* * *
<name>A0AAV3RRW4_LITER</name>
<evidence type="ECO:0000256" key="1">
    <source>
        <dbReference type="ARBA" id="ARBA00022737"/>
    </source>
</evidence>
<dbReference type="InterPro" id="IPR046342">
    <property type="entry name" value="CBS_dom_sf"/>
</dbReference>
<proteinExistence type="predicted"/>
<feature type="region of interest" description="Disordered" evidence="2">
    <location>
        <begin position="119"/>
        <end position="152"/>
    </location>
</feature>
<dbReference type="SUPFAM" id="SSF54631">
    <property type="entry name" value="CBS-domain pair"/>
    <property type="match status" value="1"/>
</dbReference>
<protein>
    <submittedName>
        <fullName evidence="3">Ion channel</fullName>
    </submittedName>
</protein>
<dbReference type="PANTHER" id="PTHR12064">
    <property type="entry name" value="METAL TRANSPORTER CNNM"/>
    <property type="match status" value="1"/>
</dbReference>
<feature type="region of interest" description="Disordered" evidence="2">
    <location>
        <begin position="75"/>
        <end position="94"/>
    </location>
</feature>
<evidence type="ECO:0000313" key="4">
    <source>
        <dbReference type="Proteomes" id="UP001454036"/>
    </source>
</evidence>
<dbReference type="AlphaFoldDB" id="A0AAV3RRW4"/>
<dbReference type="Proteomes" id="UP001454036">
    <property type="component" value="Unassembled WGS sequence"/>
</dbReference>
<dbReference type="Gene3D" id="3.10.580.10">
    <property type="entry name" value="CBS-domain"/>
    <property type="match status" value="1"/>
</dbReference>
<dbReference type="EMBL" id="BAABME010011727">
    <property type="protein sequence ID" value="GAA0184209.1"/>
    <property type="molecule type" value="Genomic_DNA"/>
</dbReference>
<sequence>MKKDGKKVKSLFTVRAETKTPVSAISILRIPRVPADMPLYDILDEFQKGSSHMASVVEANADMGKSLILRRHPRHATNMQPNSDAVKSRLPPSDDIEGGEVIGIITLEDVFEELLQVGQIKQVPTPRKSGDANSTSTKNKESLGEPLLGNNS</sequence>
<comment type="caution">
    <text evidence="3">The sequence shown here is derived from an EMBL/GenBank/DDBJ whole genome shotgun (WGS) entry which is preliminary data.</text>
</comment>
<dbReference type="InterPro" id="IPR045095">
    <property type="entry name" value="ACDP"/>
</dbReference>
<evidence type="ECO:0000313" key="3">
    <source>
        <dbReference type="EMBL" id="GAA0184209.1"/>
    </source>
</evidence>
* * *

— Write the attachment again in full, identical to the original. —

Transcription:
<name>A0AAV3RRW4_LITER</name>
<evidence type="ECO:0000256" key="1">
    <source>
        <dbReference type="ARBA" id="ARBA00022737"/>
    </source>
</evidence>
<dbReference type="InterPro" id="IPR046342">
    <property type="entry name" value="CBS_dom_sf"/>
</dbReference>
<proteinExistence type="predicted"/>
<feature type="region of interest" description="Disordered" evidence="2">
    <location>
        <begin position="119"/>
        <end position="152"/>
    </location>
</feature>
<dbReference type="SUPFAM" id="SSF54631">
    <property type="entry name" value="CBS-domain pair"/>
    <property type="match status" value="1"/>
</dbReference>
<protein>
    <submittedName>
        <fullName evidence="3">Ion channel</fullName>
    </submittedName>
</protein>
<dbReference type="PANTHER" id="PTHR12064">
    <property type="entry name" value="METAL TRANSPORTER CNNM"/>
    <property type="match status" value="1"/>
</dbReference>
<feature type="region of interest" description="Disordered" evidence="2">
    <location>
        <begin position="75"/>
        <end position="94"/>
    </location>
</feature>
<evidence type="ECO:0000313" key="4">
    <source>
        <dbReference type="Proteomes" id="UP001454036"/>
    </source>
</evidence>
<dbReference type="AlphaFoldDB" id="A0AAV3RRW4"/>
<dbReference type="Proteomes" id="UP001454036">
    <property type="component" value="Unassembled WGS sequence"/>
</dbReference>
<dbReference type="Gene3D" id="3.10.580.10">
    <property type="entry name" value="CBS-domain"/>
    <property type="match status" value="1"/>
</dbReference>
<dbReference type="EMBL" id="BAABME010011727">
    <property type="protein sequence ID" value="GAA0184209.1"/>
    <property type="molecule type" value="Genomic_DNA"/>
</dbReference>
<sequence>MKKDGKKVKSLFTVRAETKTPVSAISILRIPRVPADMPLYDILDEFQKGSSHMASVVEANADMGKSLILRRHPRHATNMQPNSDAVKSRLPPSDDIEGGEVIGIITLEDVFEELLQVGQIKQVPTPRKSGDANSTSTKNKESLGEPLLGNNS</sequence>
<comment type="caution">
    <text evidence="3">The sequence shown here is derived from an EMBL/GenBank/DDBJ whole genome shotgun (WGS) entry which is preliminary data.</text>
</comment>
<dbReference type="InterPro" id="IPR045095">
    <property type="entry name" value="ACDP"/>
</dbReference>
<evidence type="ECO:0000313" key="3">
    <source>
        <dbReference type="EMBL" id="GAA0184209.1"/>
    </source>
</evidence>